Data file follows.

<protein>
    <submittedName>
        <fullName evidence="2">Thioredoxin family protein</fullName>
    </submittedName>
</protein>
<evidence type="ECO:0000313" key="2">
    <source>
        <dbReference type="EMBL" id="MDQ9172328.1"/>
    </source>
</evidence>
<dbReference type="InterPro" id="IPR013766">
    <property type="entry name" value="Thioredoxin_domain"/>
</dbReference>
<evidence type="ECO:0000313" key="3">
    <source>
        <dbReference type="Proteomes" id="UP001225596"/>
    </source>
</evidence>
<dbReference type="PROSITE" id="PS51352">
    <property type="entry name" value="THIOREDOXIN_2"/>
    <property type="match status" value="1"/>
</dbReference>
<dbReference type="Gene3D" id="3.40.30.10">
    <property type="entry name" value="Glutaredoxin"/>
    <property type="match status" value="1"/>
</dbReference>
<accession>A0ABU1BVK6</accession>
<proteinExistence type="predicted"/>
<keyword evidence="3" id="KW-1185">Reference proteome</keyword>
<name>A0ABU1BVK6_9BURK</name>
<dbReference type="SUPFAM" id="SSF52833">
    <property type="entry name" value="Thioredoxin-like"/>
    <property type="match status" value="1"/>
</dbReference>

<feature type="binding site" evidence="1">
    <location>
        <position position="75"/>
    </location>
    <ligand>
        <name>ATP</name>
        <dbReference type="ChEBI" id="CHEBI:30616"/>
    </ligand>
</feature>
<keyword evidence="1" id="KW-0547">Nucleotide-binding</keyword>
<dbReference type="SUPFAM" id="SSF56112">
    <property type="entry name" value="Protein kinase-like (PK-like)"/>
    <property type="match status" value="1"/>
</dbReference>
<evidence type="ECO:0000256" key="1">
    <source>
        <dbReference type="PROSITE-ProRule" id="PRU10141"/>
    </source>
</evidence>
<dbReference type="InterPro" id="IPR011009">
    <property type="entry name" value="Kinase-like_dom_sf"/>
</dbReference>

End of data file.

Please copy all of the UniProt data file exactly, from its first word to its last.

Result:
<protein>
    <submittedName>
        <fullName evidence="2">Thioredoxin family protein</fullName>
    </submittedName>
</protein>
<evidence type="ECO:0000313" key="2">
    <source>
        <dbReference type="EMBL" id="MDQ9172328.1"/>
    </source>
</evidence>
<dbReference type="InterPro" id="IPR013766">
    <property type="entry name" value="Thioredoxin_domain"/>
</dbReference>
<evidence type="ECO:0000313" key="3">
    <source>
        <dbReference type="Proteomes" id="UP001225596"/>
    </source>
</evidence>
<dbReference type="PROSITE" id="PS51352">
    <property type="entry name" value="THIOREDOXIN_2"/>
    <property type="match status" value="1"/>
</dbReference>
<dbReference type="Gene3D" id="3.40.30.10">
    <property type="entry name" value="Glutaredoxin"/>
    <property type="match status" value="1"/>
</dbReference>
<accession>A0ABU1BVK6</accession>
<proteinExistence type="predicted"/>
<keyword evidence="3" id="KW-1185">Reference proteome</keyword>
<name>A0ABU1BVK6_9BURK</name>
<dbReference type="SUPFAM" id="SSF52833">
    <property type="entry name" value="Thioredoxin-like"/>
    <property type="match status" value="1"/>
</dbReference>

<feature type="binding site" evidence="1">
    <location>
        <position position="75"/>
    </location>
    <ligand>
        <name>ATP</name>
        <dbReference type="ChEBI" id="CHEBI:30616"/>
    </ligand>
</feature>
<keyword evidence="1" id="KW-0547">Nucleotide-binding</keyword>
<dbReference type="SUPFAM" id="SSF56112">
    <property type="entry name" value="Protein kinase-like (PK-like)"/>
    <property type="match status" value="1"/>
</dbReference>
<evidence type="ECO:0000256" key="1">
    <source>
        <dbReference type="PROSITE-ProRule" id="PRU10141"/>
    </source>
</evidence>
<dbReference type="InterPro" id="IPR011009">
    <property type="entry name" value="Kinase-like_dom_sf"/>
</dbReference>